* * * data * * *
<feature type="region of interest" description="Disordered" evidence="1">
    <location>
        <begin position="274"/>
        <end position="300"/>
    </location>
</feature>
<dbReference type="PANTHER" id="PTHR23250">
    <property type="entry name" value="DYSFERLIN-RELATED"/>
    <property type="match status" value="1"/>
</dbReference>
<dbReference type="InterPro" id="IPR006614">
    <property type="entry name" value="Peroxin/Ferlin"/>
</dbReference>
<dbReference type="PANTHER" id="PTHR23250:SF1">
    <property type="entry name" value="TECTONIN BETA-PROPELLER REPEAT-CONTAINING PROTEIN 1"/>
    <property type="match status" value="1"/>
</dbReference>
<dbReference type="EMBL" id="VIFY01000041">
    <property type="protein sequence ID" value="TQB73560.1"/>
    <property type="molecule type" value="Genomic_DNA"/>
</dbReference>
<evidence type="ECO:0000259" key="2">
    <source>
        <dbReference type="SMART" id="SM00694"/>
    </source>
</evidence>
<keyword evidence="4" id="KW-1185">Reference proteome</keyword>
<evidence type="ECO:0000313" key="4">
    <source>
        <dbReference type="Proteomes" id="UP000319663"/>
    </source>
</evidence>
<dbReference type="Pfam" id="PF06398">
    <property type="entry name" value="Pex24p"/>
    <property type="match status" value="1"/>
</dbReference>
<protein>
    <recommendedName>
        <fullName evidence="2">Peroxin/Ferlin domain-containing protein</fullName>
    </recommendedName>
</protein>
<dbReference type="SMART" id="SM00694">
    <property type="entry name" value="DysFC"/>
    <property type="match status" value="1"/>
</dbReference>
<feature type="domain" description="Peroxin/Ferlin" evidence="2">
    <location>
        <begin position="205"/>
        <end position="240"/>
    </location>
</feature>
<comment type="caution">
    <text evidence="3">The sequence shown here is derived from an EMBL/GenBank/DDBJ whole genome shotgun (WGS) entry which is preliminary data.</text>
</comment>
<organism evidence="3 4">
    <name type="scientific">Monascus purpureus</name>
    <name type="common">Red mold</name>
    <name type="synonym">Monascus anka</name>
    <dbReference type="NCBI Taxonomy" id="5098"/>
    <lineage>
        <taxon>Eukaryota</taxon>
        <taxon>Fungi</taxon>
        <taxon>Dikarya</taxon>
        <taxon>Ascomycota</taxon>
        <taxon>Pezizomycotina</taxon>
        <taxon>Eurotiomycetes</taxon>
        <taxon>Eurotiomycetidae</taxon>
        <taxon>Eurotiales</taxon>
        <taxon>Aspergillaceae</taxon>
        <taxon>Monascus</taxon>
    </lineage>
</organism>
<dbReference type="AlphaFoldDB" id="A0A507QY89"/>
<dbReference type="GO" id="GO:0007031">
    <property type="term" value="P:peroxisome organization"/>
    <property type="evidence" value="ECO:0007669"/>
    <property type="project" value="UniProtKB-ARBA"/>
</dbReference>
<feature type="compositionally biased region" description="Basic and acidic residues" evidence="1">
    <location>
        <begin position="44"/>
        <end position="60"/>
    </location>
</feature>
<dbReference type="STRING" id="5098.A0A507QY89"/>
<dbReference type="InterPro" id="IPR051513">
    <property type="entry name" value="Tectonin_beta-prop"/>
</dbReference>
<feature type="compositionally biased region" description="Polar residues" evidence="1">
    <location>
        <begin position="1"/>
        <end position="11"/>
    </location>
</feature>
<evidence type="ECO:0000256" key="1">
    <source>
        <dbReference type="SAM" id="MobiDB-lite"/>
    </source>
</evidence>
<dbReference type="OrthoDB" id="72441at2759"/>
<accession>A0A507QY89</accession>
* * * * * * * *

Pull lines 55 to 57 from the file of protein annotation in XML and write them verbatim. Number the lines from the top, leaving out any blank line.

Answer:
<organism evidence="3 4">
    <name type="scientific">Monascus purpureus</name>
    <name type="common">Red mold</name>